SOFA CHICAGO 2011 highlights included:

Maurine Littleton Gallery
The Washington, DC gallery showcased the newest works by WGS artists Michael Janis and Allegra Marquart alongside some of the “glass superstar legends” like Harvey Littleton, Therman Statom and Ginny Ruffner.


Works shown include Colin Reed, John Littleton, Kate Vogel, Harvey Littleton, Michael Janis, Therman Staom, Allegra Marquart, Ginny Ruffner and Drew Storm Graham.


Allegra Marquart’s new narrative sandcarved glass panels (L) and Drew Storm Graham’s wood assemblages (R).


John Littleton and Kate Vogel’s cast glass artwork.

Michael Janis’ painterly fused glass artwork

Jane Sauer Gallery
The Santa Fe gallery had a strong mix of artists in a variety of media.

Tim Tate’s delicious new works – cast glass sweets! Tim also featured framed hand-colored prints of his imagery.


Tim Tate’s video reliquaries are always a show favorite.

Hawk Gallery
The Cincinnati gallery had a stunning solo show of cast glass work by Bertil Vallien.


A stunning cross-section of Bertil’s works.

Bertil’s ladle cast glass encases beautiful imagery.

Bullseye Gallery
The Portland, OR based gallery featured the new directions kilnformed glass is heading.


April Surgent’s cameo-etched work.

Silvia Levensen’s fun sculpture and fused glass panels.

Catherine Newell’s new fused glass panels.

Heller Gallery
Always a must-see, the New York gallery had some instant favorites.


Susan Taylor Glasgow’s “Communal Nest” -a large-scale assemblage consisting of glass twigs, real branches, a chair and a glass pillow. The work was built with help from the community and from artists around the world, all of whom contributed glass twigs to this “collective” nest. But despite these and other it-takes-a-village aspects — Susan’s work ultimately suggests a rather ironic view of home.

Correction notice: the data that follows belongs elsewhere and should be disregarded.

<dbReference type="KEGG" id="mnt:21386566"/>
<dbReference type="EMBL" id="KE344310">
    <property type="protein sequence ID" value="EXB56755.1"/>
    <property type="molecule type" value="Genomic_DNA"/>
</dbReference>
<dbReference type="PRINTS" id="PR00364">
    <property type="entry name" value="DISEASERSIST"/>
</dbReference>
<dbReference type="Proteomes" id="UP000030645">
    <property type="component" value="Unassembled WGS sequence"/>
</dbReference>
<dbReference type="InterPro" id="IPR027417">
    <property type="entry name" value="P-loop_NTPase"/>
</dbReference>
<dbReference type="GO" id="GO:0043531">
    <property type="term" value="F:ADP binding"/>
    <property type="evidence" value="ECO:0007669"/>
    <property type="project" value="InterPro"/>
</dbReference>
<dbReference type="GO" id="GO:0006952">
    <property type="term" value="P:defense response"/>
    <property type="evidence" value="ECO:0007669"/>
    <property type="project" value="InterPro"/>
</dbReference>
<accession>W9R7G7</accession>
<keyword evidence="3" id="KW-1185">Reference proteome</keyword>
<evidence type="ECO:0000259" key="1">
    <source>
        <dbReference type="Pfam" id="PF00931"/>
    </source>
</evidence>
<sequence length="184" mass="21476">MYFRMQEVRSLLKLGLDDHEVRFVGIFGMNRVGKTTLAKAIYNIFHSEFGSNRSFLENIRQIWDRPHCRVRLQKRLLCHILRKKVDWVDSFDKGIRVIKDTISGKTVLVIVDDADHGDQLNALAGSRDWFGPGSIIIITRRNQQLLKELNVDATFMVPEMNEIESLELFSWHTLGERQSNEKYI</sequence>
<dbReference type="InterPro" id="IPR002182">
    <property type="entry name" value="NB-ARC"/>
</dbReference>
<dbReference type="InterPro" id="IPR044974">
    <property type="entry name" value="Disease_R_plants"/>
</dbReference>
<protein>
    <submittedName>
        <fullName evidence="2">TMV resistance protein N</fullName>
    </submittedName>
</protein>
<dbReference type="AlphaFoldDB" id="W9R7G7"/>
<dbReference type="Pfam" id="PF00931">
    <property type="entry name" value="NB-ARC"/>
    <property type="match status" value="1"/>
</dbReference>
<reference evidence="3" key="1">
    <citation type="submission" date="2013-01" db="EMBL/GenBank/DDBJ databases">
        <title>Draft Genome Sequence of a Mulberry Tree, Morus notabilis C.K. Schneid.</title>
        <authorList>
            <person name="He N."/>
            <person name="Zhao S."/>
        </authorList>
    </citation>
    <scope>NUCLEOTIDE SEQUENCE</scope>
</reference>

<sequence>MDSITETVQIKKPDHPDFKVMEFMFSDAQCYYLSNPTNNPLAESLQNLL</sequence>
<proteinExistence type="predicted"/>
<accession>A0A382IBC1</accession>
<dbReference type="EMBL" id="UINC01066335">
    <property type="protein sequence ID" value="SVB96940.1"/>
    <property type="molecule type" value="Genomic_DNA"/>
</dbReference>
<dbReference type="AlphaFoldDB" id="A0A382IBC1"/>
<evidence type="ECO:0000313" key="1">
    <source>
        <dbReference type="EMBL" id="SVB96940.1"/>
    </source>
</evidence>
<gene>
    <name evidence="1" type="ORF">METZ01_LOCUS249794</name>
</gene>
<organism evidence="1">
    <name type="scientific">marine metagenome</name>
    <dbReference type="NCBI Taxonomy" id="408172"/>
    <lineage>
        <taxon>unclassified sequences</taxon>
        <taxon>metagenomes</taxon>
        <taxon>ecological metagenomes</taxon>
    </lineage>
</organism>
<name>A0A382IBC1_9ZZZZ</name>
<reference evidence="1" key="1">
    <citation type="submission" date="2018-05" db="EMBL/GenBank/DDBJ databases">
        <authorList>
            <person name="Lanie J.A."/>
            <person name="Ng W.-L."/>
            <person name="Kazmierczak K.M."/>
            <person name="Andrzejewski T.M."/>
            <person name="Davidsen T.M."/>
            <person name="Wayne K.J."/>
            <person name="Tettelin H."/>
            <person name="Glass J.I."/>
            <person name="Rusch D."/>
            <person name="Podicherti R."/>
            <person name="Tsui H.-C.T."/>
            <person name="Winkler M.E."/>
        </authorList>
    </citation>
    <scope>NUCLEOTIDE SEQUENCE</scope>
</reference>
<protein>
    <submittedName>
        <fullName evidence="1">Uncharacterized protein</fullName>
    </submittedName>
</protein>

Susan Taylor Glasgow’s visions of domestic bliss.
Steffan Dam’s glass recalls scientific analysis.

Marc Petrovic’s roll-up process and stunning technique and aesthetic continues to amaze and impress.

Beth Lipman’s table of fish.

Duane Reed Gallery
The St Louis gallery featured some glass beauties.


Kari Russell Pool’s beautiful flameworked sculptures.


Cassandra Blackmore’s abstract glass panels.

Some works that also caught our eye:


Janis Miltenberger’s flamework sculpture at Thomas Riley Galleries.

Australia’s Beaver Gallery showed Jeremy Lepisto’s crate series.

Wexler Gallery showed how the simplicity of Sydney Cash’s work plays with the light.

Blue Rain showed the fun and beautiful work by Rik Allen. Here a glass spaceman floats amongst the glass.


The annual show was a great time to see the best of media-based artwork and meet some of the artists I’ve only read about.
Many thanks to Betty Py for the photos – for more of her images of glass art shown at SOFA – CLICK HERE to jump to the Flickr site she set up for Washington Glass School.